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    @volst/graphql-form-helpers
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    0.2.5 • Public • Published

    GraphQL Form Helpers

    codecov

    A light-weight (1kb) package for dealing with complicated forms that have nested data and use GraphQL.

    We use it in combination with Formik, Apollo Client and Prisma, but it is not specific to one of those.

    Features:

    • Convert data from a form to a GraphQL mutation (docs)
    • Convert data from a GraphQL query to suitable form data (docs)

    Motivation

    When dealing with GraphQL you often have to write boilerplate code to load the fetched data in a form and some code so the form data becomes a correct mutation. It might not be so much boilerplate if you have a basic form, but it can quickly become a lot for more complicated forms with nested data. This package intents to reduce that boilerplate code.

    Install

    Install with Yarn or npm:

    yarn add @volst/graphql-form-helpers
    npm i @volst/graphql-form-helpers
    

    Usage

    From form to mutation

    Imagine you have a form which, when the onSubmit event is called, outputs this data:

    const data = {
      restaurant: 'kjrrqxy08001309',
      categories: [
        {
          id: 'dgfrqxfaf000v',
          name: 'Drinks'
        },
        {
          name: 'Burgers'
        }
      ]
    };

    First I'll explain what's going on here:

    • The restaurant field refers to an ID, so it already exists and should be connected to the given restaurant.
    • The categories field is an array of categories, the first one already exists (since it has an id field), and the second one doesn't exist yet.

    Now we need to write a mutation which saves this data to your backend. Your GraphQL scheme probably looks different from this data scheme. For example, if you use Prisma, your mutation data would need to look like this:

    const graphqlData = {
      restaurant: { connect: { id: 'kjrrqxy08001309' } },
      categories: {
        create: [
          {
            name: 'Burgers'
          }
        ],
        update: [
          {
            where: { id: 'dgfrqxfaf000v' },
            data: { name: 'Drinks' }
          }
        ]
      }
    };

    As you can see this is a lot different to the data we have above. You could write some custom code everytime to make it look the same, but I'm already sweating even thinking about that. That's where parseFormToMutation comes in:

    import {
      create,
      connect,
      save,
      parseFormToMutation
    } from '@volst/graphql-form-helpers';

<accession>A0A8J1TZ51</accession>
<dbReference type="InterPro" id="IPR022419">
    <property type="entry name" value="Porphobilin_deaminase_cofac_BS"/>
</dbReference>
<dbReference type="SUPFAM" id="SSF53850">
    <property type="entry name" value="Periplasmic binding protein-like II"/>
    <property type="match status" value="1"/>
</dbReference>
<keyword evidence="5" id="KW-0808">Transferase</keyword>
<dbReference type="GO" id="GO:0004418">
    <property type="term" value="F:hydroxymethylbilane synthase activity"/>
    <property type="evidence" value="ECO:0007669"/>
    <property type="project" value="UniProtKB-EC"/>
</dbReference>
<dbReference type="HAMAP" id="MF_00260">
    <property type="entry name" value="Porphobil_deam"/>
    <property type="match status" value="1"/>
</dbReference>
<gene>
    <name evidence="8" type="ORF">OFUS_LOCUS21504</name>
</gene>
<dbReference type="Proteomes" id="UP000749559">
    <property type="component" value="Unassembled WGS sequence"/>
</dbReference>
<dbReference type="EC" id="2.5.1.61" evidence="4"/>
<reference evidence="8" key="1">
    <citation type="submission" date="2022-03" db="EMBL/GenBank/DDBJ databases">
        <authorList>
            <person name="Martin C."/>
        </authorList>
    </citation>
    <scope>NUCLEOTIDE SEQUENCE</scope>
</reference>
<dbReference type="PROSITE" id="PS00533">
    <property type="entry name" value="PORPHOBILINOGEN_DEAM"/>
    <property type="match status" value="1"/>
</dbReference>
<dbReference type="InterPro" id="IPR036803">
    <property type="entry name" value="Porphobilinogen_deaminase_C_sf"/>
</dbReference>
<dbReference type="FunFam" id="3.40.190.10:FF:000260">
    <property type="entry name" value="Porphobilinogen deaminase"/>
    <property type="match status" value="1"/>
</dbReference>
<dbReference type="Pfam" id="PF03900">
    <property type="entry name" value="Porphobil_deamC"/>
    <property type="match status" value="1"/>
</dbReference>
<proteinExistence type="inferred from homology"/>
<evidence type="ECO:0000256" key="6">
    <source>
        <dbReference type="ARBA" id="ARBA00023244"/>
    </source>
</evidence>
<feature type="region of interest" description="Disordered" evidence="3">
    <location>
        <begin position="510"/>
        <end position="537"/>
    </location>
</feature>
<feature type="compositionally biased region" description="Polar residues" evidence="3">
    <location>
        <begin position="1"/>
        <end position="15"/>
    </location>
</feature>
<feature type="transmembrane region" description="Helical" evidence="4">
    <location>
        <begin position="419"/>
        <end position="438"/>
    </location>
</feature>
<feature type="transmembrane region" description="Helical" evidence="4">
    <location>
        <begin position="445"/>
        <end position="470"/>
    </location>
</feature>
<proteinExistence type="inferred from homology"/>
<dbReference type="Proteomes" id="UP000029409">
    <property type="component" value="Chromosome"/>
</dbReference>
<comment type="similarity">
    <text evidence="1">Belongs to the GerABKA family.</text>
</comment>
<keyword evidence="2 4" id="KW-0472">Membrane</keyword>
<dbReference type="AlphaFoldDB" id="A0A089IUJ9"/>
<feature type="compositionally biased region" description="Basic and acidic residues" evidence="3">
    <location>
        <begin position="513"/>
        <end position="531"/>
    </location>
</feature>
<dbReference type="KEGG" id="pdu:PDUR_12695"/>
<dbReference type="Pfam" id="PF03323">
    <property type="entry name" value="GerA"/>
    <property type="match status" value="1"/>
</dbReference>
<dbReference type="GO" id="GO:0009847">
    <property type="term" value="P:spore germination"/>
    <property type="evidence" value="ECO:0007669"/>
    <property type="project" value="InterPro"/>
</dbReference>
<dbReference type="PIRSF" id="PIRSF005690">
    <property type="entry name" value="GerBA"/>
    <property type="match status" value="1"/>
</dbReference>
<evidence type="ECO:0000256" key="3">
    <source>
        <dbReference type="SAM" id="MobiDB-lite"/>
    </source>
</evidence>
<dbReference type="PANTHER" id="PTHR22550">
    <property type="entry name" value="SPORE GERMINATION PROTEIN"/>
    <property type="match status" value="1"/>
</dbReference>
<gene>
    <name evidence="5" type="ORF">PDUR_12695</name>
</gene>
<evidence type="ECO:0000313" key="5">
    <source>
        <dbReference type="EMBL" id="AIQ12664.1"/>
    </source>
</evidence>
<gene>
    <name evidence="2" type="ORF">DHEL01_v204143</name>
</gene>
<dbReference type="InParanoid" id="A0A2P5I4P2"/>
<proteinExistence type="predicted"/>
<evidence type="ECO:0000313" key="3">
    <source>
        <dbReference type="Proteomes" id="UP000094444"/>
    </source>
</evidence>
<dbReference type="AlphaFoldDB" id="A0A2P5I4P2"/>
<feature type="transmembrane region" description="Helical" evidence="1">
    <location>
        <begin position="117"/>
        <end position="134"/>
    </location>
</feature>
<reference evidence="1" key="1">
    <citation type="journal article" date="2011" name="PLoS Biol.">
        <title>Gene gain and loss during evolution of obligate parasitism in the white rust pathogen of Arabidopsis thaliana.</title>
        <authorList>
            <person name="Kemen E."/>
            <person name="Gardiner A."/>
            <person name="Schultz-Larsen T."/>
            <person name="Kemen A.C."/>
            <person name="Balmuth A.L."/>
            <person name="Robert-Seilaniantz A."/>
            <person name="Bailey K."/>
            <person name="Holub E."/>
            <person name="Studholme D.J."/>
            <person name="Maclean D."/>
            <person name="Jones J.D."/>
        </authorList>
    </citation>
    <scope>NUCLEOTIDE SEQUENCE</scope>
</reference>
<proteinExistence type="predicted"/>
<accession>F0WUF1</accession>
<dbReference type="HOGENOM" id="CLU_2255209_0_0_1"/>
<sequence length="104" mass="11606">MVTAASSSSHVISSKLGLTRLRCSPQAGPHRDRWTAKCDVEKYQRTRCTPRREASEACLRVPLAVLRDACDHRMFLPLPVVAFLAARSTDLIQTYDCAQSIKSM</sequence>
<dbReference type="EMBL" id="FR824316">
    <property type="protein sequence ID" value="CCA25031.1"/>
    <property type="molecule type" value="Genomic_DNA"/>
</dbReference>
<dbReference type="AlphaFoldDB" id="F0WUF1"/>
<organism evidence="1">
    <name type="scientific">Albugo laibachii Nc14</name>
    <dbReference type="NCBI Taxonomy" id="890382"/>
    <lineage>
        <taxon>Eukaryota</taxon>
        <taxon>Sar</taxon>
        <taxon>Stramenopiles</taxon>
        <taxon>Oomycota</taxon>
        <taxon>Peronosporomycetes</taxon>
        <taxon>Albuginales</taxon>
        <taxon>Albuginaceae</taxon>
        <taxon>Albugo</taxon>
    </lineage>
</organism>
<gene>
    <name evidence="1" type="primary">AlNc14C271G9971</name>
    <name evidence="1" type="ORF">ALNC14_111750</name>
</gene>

const scheme = {
      restaurant: connect,
      categories: save
    };
    
    const graphqlData = parseFormToMutation(values, scheme);

    But what if you have nested data? Imagine that a category can have items and subitems, the schema would look like this:

    const scheme = {
      restaurant: connect,
      categories: {
        __format: save,
        items: {
          __format: save,
          subitems: save
        }
      }
    };

    The __format property applies the formatter (save) on the parent property.

    As you can see, it is now very easy to mutate nested data, even if it's an array of objects.

    Currently there are three formatters out of the box:

    • connect - wraps an object around a connect mutation.
    • create - wraps an object around a create mutation.
    • save - wraps an object around an update mutation if there is an id field, or create if there is none.

    Psst, want to see a real-world example?

    Writing a custom formatter

    Writing a custom formatter is very easy!

    function decimalToFloat(value: string | number) {
      return parseFloat(value);
    }
    
    const scheme = {
      items: {
        price: decimalToFloat // In this example you could even pass `parseFloat` directly
      }
    };

    From query to form

    When performing a GraphQL query, you can't just load the results of the query directly into a form. The results contain some extra info which is not relevant to the form, like __typename (Apollo Client adds this field automatically for caching purposes). Stripping this field recursively is painful. Also, the top-level id is not relevant since you already have that id.

    parseQueryToForm removes this irrelevant data for you. An example with Formik:

    import { Query } from 'react-apollo';
    import { Formik } from 'formik';
    import { parseQueryToForm } from '@volst/graphql-form-helpers';
    
    const GET_RESTAURANT = gql`
      query($id: ID!) {
        restaurant(where: { id: $id }) {
          id
          name
        }
      }
    `;
    
    ...
    
    <Query query={GET_RESTAURANT} variables={{ id }}>
      {({ data }) => (
        <Formik
          initialValues={parseQueryToForm(data.restaurant, {})}
        />
      )}
    </Query>

    Checkout this real-world example

    Contributing

    This project is still in early phases. Please don't hesistate to create an issue with feedback or send a PR! See contributing guide for more info.

    Install

    npm i @volst/graphql-form-helpers

    DownloadsWeekly Downloads

    2

    Version

    0.2.5

    License

    ISC

    Unpacked Size

    14.5 kB

    Total Files

    15

    Last publish

    Collaborators

    • amees_me
    • rutgerschimmel